There is no doubt that that there is a phenomenal consciousness. The questions that do not have factual answers are; Why do we have it? What is it for? How can we use it to our benefit? What does it mean? Where is it located? When was it formed?

Chris said...

So the IPU is Maxwell's Demon?

Anonymous said...

The quantum of the brain does not follow the thermodynamics laws.

sumptos devil s advocate said...

Here is a bit of how I see the Obama election:

Bush's policies were not by any stretch of the imagination libertarian, unlike what many Democrats and progressives like to lie about or talk in complete ignorance of. The only thing they can get that seems libertarian about Bush is from his rhetoric, but actions speak louder than words, and what I see is that in the first 4 years of Bush's administration alone, non-defense spending expanded as much or more than it did in Clinton's entire 8! A lot of this included spending for prescription drugs and education and other big government programs.

Oh he did cut taxes, but he did not cut spending with it, causing a massive deficit. Again, that is very unlibertarian.

He also said he would vote for a renewed assault weapons ban if it landed on his desk and he had an amicus brief sent to the Supreme Court in DC v. Heller saying the DC handgun ban should have been upheld.

Again, not by any stretch of the imagination was Bush libertarian. Instead, he seemed more progressive than anything.

Zoe Brain said...

SERIOUSLY Off Topic. Please desist.

And on another issue, I may have to institute a policy of deleting unsigned anonymous comments unread. Politeness isn't working.

Nica said...

I was just thinking, Zoe, how do we know that these unicorns are pink if we cannot see them? Does it require a leap of faith?

Zoe Brain said...

"Invisible Pink Unicorns are beings of great spiritual power. We know this because they are capable of being invisible and pink at the same time. Like all religions, the Faith of the Invisible Pink Unicorns is based upon both logic and faith. We have faith that they are pink; we logically know that they are invisible because we can't see them."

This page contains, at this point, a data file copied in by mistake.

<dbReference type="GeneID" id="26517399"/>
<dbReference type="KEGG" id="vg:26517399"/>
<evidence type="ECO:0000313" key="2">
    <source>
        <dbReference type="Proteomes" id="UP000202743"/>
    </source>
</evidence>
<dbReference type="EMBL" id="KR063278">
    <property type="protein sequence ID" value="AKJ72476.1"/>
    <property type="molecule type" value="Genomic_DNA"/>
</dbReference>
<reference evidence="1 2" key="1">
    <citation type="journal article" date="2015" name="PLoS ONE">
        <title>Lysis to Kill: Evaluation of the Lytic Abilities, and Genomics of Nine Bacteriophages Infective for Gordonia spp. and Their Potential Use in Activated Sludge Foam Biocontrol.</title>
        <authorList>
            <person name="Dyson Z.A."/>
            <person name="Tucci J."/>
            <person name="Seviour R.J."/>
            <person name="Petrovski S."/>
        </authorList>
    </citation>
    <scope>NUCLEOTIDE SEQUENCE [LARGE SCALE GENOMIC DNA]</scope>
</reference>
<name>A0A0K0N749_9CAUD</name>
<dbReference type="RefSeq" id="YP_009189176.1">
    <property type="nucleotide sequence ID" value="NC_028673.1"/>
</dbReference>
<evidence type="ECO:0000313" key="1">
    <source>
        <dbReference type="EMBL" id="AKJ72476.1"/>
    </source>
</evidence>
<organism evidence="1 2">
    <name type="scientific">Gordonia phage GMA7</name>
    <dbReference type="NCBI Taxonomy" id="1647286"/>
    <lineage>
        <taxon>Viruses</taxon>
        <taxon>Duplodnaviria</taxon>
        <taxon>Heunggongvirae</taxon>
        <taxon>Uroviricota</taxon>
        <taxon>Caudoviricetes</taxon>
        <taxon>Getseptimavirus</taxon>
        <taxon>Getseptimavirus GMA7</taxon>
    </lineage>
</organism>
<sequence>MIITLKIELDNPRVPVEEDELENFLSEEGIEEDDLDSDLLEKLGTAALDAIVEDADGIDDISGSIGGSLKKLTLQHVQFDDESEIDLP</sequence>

— Steve Eley

Cardinal Pole said...

"It's possible to postulate such an Entity, one who can do anything, outside all physical bounds, but such an Entity would be utterly ineffable, and completely outside our understanding in even the smallest respect."

There is a fascinating footnote early in the Catechism of the Council of Trent that lists some of the attributes of God as inferred by the great Pagan authors like Anaxagoras, Xenophanes, Aristotle, Plato and Socrates. These attributes are remarkably similar to the ones that God revealed to the ancient Hebrews, though the Pagans had some errors mixed in, of course. So I'm not sure why you think that God is "completely outside our understanding in even the smallest respect".

"If He can do anything whatsoever then there's no point in saying that anything is cause or anything is effect. The Invisible Pink Unicorn does the lot."

That's putting it pretty crudely. To look again to the Roman Catechism, we read that "Not only does God protect and govern all things by His Providence, but He also by an internal power impels to motion and action whatever moves and acts, and this in such a manner that, although He excludes not, He yet precedes the agency of secondary causes." (

As to morality, you say you consider it entirely separate, so it's up to you whether you want to pursue this or not, but what do you mean by evil being evil and good being good? Are you saying that you would agree with St. Thomas that sin (speaking analogically from your perspective) is an offence against reason, and so evil means trangressing the laws of right reason and good means abiding by them? The problem is then, if there is no metaphysical reward and punishment, then what is so unreasonable about sin in the first place?